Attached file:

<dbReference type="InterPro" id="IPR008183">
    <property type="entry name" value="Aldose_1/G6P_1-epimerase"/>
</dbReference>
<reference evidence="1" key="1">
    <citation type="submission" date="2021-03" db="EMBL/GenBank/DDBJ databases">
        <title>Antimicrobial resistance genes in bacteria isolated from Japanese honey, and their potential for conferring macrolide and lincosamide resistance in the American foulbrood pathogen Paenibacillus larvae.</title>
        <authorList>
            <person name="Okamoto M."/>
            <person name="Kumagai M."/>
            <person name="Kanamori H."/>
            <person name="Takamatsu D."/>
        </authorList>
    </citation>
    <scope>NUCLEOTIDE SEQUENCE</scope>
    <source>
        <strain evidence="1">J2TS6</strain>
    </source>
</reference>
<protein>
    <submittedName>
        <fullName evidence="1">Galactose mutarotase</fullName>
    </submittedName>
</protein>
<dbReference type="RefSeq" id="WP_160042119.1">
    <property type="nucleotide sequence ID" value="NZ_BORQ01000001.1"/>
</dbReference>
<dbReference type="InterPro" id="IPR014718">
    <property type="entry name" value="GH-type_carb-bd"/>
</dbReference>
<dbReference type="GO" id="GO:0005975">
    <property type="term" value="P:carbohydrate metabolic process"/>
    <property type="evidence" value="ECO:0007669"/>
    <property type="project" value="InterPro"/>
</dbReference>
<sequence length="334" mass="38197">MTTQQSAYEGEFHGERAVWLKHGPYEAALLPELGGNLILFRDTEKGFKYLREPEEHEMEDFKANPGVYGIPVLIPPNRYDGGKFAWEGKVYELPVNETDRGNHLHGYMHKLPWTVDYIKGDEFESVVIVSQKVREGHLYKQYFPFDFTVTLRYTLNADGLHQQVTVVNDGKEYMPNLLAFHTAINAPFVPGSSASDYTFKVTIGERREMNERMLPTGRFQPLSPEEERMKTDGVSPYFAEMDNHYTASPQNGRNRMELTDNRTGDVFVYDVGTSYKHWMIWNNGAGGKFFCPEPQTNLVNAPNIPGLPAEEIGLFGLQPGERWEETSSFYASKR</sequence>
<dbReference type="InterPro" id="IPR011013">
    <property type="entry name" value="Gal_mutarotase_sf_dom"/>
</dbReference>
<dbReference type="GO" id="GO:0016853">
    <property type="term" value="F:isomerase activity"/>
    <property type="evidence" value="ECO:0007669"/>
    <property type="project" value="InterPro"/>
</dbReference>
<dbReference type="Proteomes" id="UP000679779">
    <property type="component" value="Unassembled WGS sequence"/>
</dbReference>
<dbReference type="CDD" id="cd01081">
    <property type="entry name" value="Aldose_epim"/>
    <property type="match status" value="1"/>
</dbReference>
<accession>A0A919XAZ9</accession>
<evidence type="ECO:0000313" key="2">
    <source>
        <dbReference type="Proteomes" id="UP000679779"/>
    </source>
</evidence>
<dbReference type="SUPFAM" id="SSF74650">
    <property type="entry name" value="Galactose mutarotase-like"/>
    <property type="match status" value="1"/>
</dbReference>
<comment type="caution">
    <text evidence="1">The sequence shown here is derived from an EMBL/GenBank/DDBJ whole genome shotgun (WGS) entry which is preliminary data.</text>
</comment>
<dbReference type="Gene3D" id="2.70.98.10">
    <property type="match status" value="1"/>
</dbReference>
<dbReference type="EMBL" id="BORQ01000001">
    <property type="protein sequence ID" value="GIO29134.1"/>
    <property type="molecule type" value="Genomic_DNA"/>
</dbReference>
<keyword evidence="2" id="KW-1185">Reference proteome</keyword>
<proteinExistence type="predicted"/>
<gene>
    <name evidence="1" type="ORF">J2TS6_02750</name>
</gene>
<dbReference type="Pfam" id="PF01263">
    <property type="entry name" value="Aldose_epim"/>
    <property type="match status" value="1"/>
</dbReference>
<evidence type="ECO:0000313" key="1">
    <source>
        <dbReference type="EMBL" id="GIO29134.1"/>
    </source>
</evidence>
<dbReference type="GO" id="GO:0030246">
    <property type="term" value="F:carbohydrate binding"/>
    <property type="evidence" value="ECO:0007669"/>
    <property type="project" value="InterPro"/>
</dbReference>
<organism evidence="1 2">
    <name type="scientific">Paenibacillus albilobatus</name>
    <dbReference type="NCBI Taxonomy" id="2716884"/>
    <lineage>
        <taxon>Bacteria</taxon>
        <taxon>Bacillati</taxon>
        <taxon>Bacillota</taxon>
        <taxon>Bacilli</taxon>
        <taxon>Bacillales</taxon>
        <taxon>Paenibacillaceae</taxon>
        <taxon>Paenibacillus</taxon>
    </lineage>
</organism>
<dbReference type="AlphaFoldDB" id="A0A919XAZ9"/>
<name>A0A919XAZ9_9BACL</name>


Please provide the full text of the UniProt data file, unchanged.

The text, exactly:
<dbReference type="InterPro" id="IPR008183">
    <property type="entry name" value="Aldose_1/G6P_1-epimerase"/>
</dbReference>
<reference evidence="1" key="1">
    <citation type="submission" date="2021-03" db="EMBL/GenBank/DDBJ databases">
        <title>Antimicrobial resistance genes in bacteria isolated from Japanese honey, and their potential for conferring macrolide and lincosamide resistance in the American foulbrood pathogen Paenibacillus larvae.</title>
        <authorList>
            <person name="Okamoto M."/>
            <person name="Kumagai M."/>
            <person name="Kanamori H."/>
            <person name="Takamatsu D."/>
        </authorList>
    </citation>
    <scope>NUCLEOTIDE SEQUENCE</scope>
    <source>
        <strain evidence="1">J2TS6</strain>
    </source>
</reference>
<protein>
    <submittedName>
        <fullName evidence="1">Galactose mutarotase</fullName>
    </submittedName>
</protein>
<dbReference type="RefSeq" id="WP_160042119.1">
    <property type="nucleotide sequence ID" value="NZ_BORQ01000001.1"/>
</dbReference>
<dbReference type="InterPro" id="IPR014718">
    <property type="entry name" value="GH-type_carb-bd"/>
</dbReference>
<dbReference type="GO" id="GO:0005975">
    <property type="term" value="P:carbohydrate metabolic process"/>
    <property type="evidence" value="ECO:0007669"/>
    <property type="project" value="InterPro"/>
</dbReference>
<sequence length="334" mass="38197">MTTQQSAYEGEFHGERAVWLKHGPYEAALLPELGGNLILFRDTEKGFKYLREPEEHEMEDFKANPGVYGIPVLIPPNRYDGGKFAWEGKVYELPVNETDRGNHLHGYMHKLPWTVDYIKGDEFESVVIVSQKVREGHLYKQYFPFDFTVTLRYTLNADGLHQQVTVVNDGKEYMPNLLAFHTAINAPFVPGSSASDYTFKVTIGERREMNERMLPTGRFQPLSPEEERMKTDGVSPYFAEMDNHYTASPQNGRNRMELTDNRTGDVFVYDVGTSYKHWMIWNNGAGGKFFCPEPQTNLVNAPNIPGLPAEEIGLFGLQPGERWEETSSFYASKR</sequence>
<dbReference type="InterPro" id="IPR011013">
    <property type="entry name" value="Gal_mutarotase_sf_dom"/>
</dbReference>
<dbReference type="GO" id="GO:0016853">
    <property type="term" value="F:isomerase activity"/>
    <property type="evidence" value="ECO:0007669"/>
    <property type="project" value="InterPro"/>
</dbReference>
<dbReference type="Proteomes" id="UP000679779">
    <property type="component" value="Unassembled WGS sequence"/>
</dbReference>
<dbReference type="CDD" id="cd01081">
    <property type="entry name" value="Aldose_epim"/>
    <property type="match status" value="1"/>
</dbReference>
<accession>A0A919XAZ9</accession>
<evidence type="ECO:0000313" key="2">
    <source>
        <dbReference type="Proteomes" id="UP000679779"/>
    </source>
</evidence>
<dbReference type="SUPFAM" id="SSF74650">
    <property type="entry name" value="Galactose mutarotase-like"/>
    <property type="match status" value="1"/>
</dbReference>
<comment type="caution">
    <text evidence="1">The sequence shown here is derived from an EMBL/GenBank/DDBJ whole genome shotgun (WGS) entry which is preliminary data.</text>
</comment>
<dbReference type="Gene3D" id="2.70.98.10">
    <property type="match status" value="1"/>
</dbReference>
<dbReference type="EMBL" id="BORQ01000001">
    <property type="protein sequence ID" value="GIO29134.1"/>
    <property type="molecule type" value="Genomic_DNA"/>
</dbReference>
<keyword evidence="2" id="KW-1185">Reference proteome</keyword>
<proteinExistence type="predicted"/>
<gene>
    <name evidence="1" type="ORF">J2TS6_02750</name>
</gene>
<dbReference type="Pfam" id="PF01263">
    <property type="entry name" value="Aldose_epim"/>
    <property type="match status" value="1"/>
</dbReference>
<evidence type="ECO:0000313" key="1">
    <source>
        <dbReference type="EMBL" id="GIO29134.1"/>
    </source>
</evidence>
<dbReference type="GO" id="GO:0030246">
    <property type="term" value="F:carbohydrate binding"/>
    <property type="evidence" value="ECO:0007669"/>
    <property type="project" value="InterPro"/>
</dbReference>
<organism evidence="1 2">
    <name type="scientific">Paenibacillus albilobatus</name>
    <dbReference type="NCBI Taxonomy" id="2716884"/>
    <lineage>
        <taxon>Bacteria</taxon>
        <taxon>Bacillati</taxon>
        <taxon>Bacillota</taxon>
        <taxon>Bacilli</taxon>
        <taxon>Bacillales</taxon>
        <taxon>Paenibacillaceae</taxon>
        <taxon>Paenibacillus</taxon>
    </lineage>
</organism>
<dbReference type="AlphaFoldDB" id="A0A919XAZ9"/>
<name>A0A919XAZ9_9BACL</name>